Planning an Annual Closedown of your Baking Business

Changes to “annual closedown” rules in the Award

Everyone needs a break or holiday at some point during the year, and for many businesses in the construction, manufacturing, corporate, and education industries that time is possible during the Christmas/New Year period. However, for those in the retail or hospitality industry that is the busiest time of year and closing up shop for an “Annual Closedown” is next to impossible.

Changes to "annual closedown" rules in the Award

In many Awards, there are provisions which set out the process and obligations to be met when an employer wants to temporarily close their business over the Christmas/New Year period. For example, businesses whose staff are covered by the Food, Beverage and Tobacco Manufacturing Award 2020. It is vital that members understand the new rules which apply in this limited circumstance.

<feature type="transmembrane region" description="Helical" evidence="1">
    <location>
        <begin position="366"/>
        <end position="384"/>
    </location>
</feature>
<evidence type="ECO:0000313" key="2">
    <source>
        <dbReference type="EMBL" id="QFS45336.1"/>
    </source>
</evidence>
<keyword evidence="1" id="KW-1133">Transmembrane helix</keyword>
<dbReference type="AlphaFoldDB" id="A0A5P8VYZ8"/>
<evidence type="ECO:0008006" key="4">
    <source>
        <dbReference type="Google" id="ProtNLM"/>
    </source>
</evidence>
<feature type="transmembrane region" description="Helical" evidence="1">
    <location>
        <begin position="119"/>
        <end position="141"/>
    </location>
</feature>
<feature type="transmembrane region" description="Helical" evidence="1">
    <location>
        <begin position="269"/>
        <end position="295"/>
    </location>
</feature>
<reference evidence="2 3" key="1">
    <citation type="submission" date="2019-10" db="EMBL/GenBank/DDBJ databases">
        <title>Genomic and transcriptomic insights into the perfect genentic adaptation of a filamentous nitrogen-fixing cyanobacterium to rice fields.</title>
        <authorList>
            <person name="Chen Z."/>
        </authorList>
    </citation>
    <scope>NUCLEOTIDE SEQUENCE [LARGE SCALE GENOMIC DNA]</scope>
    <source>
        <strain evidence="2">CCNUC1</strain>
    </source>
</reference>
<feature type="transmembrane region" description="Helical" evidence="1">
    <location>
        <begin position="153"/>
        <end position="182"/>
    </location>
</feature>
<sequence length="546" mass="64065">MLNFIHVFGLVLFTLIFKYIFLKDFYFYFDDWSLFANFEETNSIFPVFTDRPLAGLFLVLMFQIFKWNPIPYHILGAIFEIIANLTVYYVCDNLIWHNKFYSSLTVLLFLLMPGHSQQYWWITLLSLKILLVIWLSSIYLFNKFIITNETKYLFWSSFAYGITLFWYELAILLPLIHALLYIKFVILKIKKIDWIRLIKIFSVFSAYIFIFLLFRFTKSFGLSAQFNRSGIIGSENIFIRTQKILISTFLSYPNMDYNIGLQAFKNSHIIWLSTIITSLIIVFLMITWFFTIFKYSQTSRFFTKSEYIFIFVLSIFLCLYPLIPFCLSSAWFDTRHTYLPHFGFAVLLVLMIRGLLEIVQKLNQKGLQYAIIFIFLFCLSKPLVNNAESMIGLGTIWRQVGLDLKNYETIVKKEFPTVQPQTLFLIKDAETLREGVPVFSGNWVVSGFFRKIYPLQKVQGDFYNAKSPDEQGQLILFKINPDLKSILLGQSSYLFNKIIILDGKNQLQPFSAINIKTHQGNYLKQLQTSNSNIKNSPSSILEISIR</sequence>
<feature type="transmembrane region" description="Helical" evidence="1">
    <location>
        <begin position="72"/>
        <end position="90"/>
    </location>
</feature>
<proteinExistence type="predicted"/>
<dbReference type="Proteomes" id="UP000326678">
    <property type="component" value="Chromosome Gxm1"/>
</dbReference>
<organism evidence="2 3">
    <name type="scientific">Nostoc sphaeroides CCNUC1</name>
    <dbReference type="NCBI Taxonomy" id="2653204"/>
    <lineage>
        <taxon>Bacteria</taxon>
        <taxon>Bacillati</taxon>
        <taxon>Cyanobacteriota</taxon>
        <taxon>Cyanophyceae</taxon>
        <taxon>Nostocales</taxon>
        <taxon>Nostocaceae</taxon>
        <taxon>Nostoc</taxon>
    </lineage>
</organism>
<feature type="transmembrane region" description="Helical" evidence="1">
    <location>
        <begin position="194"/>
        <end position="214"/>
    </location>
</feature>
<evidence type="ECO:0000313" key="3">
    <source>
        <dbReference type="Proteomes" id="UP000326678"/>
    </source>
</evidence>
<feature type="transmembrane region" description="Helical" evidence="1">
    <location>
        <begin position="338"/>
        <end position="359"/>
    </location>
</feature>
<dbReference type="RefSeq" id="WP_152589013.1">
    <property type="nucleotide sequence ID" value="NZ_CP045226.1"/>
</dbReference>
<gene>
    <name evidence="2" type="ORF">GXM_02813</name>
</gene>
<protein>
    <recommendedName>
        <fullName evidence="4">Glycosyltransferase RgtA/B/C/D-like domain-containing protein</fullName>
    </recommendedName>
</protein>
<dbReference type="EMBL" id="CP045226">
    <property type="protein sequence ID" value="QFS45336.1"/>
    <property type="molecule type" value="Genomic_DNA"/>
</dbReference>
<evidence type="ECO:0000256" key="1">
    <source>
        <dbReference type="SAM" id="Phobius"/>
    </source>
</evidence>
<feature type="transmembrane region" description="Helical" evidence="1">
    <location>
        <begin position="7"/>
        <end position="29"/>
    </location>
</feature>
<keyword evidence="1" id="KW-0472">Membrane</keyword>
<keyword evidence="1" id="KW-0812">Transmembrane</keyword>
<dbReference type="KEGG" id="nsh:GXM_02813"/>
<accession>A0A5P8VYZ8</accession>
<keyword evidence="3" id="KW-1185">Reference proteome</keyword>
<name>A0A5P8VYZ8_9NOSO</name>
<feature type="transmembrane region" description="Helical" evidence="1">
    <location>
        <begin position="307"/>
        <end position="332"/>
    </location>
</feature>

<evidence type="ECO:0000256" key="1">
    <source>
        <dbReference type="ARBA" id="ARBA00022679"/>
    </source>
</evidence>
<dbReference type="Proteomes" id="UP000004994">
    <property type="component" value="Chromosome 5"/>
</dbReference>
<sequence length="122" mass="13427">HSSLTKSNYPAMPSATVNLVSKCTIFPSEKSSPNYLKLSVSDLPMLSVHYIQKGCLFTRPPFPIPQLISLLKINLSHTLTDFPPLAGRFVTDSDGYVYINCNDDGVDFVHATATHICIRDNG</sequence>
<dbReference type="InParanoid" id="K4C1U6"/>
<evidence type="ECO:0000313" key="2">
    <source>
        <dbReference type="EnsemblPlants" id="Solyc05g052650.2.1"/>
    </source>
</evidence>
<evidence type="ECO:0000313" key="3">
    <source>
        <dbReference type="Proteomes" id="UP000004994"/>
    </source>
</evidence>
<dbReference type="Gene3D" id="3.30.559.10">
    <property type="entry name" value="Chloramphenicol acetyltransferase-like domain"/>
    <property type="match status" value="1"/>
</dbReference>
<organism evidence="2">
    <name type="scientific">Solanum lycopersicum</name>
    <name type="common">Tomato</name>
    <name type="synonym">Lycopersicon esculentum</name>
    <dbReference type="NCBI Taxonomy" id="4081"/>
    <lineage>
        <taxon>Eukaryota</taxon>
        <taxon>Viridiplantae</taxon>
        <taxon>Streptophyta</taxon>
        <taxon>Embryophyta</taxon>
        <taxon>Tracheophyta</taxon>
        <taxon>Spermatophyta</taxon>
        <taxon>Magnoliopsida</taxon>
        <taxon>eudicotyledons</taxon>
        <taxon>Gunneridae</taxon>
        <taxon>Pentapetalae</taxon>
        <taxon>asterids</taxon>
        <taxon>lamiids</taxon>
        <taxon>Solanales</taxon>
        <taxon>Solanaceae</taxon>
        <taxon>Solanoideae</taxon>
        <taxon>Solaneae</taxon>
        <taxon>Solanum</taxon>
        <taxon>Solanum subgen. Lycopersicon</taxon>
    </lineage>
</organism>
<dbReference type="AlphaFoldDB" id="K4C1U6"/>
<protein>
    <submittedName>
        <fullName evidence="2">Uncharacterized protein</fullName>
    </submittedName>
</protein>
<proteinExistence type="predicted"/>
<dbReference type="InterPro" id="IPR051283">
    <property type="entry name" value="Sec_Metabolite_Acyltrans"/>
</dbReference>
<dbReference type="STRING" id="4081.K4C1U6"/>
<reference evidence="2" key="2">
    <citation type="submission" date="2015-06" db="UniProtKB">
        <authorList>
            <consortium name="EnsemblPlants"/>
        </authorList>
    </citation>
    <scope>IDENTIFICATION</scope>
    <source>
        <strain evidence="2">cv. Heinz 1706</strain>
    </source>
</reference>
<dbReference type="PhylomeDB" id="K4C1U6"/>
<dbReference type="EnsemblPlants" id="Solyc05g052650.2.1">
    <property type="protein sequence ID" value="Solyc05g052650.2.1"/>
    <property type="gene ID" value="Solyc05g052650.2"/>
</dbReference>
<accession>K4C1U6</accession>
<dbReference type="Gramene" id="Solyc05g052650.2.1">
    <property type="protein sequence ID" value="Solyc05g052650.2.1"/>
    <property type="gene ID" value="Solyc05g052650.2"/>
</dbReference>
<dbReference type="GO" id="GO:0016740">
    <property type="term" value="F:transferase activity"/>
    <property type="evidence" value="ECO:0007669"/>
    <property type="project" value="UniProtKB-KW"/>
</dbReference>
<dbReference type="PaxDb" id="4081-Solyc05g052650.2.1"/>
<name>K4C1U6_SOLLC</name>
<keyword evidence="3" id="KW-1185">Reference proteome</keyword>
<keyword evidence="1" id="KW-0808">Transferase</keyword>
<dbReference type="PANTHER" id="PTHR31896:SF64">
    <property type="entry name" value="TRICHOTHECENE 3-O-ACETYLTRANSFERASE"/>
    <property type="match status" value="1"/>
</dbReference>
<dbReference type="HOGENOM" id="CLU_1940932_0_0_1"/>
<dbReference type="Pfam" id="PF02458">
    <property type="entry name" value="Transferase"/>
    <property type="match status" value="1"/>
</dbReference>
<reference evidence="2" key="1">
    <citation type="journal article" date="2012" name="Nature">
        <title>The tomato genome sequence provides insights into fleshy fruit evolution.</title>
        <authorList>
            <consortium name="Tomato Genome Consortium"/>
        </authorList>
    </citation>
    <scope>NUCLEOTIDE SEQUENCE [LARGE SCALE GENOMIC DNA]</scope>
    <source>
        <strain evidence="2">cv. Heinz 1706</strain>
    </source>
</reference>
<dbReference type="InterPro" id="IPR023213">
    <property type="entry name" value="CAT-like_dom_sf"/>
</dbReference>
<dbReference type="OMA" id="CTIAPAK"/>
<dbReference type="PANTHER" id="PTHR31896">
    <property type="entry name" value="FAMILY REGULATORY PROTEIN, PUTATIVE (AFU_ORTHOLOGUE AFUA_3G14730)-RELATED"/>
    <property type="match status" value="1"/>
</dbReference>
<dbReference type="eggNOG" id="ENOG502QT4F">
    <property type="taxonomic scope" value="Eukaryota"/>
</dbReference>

Previously employers could notify employees that if they did not have enough annual leave accrued for the period of the annual closedown, they would be required to take unpaid leave, this is no longer possible. If an employee does not have enough accrued leave to cover the period of the annual shutdown, they must be paid as usual for the period not covered by any accrued leave. There is no period which is permitted to be unpaid.

There is the ability for the employer to agree to permit the employee to take annual leave in advance pursuant to clause 25.10, but this is the only alternative if existing annual leave accruals do not cover the entire period.

Employers must therefore ensure that annual leave is managed carefully to ensure that when the shutdown commences, all employees have sufficient annual leave available to cover the period, otherwise they must be paid as normal with no deductions from any leave balances.

All of the other rules and obligations around annual closedowns/shutdowns remain the same although the wording has been cleaned up a bit. For example, instead of referring to four weeks’ notice, they now refer to 28 days. For all intents and purposes, the only real change is the removal of the ability to direct employees to take unpaid leave, and it is this which will have the biggest impact.

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